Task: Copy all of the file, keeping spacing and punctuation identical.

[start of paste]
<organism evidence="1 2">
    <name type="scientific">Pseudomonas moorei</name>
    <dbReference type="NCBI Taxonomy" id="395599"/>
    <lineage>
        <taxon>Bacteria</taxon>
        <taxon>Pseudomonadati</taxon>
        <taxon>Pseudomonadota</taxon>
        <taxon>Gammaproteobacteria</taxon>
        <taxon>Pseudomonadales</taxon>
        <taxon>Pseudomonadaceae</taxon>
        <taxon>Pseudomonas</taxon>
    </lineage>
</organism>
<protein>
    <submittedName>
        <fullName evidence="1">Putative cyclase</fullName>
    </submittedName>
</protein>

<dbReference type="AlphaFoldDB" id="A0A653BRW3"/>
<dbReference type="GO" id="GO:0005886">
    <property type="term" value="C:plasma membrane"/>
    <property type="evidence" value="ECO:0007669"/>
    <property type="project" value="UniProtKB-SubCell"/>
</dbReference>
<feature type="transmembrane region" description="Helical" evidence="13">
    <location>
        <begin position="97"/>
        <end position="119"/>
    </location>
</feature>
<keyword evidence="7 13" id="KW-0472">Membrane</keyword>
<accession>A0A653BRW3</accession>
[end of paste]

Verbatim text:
<organism evidence="1 2">
    <name type="scientific">Pseudomonas moorei</name>
    <dbReference type="NCBI Taxonomy" id="395599"/>
    <lineage>
        <taxon>Bacteria</taxon>
        <taxon>Pseudomonadati</taxon>
        <taxon>Pseudomonadota</taxon>
        <taxon>Gammaproteobacteria</taxon>
        <taxon>Pseudomonadales</taxon>
        <taxon>Pseudomonadaceae</taxon>
        <taxon>Pseudomonas</taxon>
    </lineage>
</organism>
<protein>
    <submittedName>
        <fullName evidence="1">Putative cyclase</fullName>
    </submittedName>
</protein>

<dbReference type="AlphaFoldDB" id="A0A653BRW3"/>
<dbReference type="GO" id="GO:0005886">
    <property type="term" value="C:plasma membrane"/>
    <property type="evidence" value="ECO:0007669"/>
    <property type="project" value="UniProtKB-SubCell"/>
</dbReference>
<feature type="transmembrane region" description="Helical" evidence="13">
    <location>
        <begin position="97"/>
        <end position="119"/>
    </location>
</feature>
<keyword evidence="7 13" id="KW-0472">Membrane</keyword>
<accession>A0A653BRW3</accession>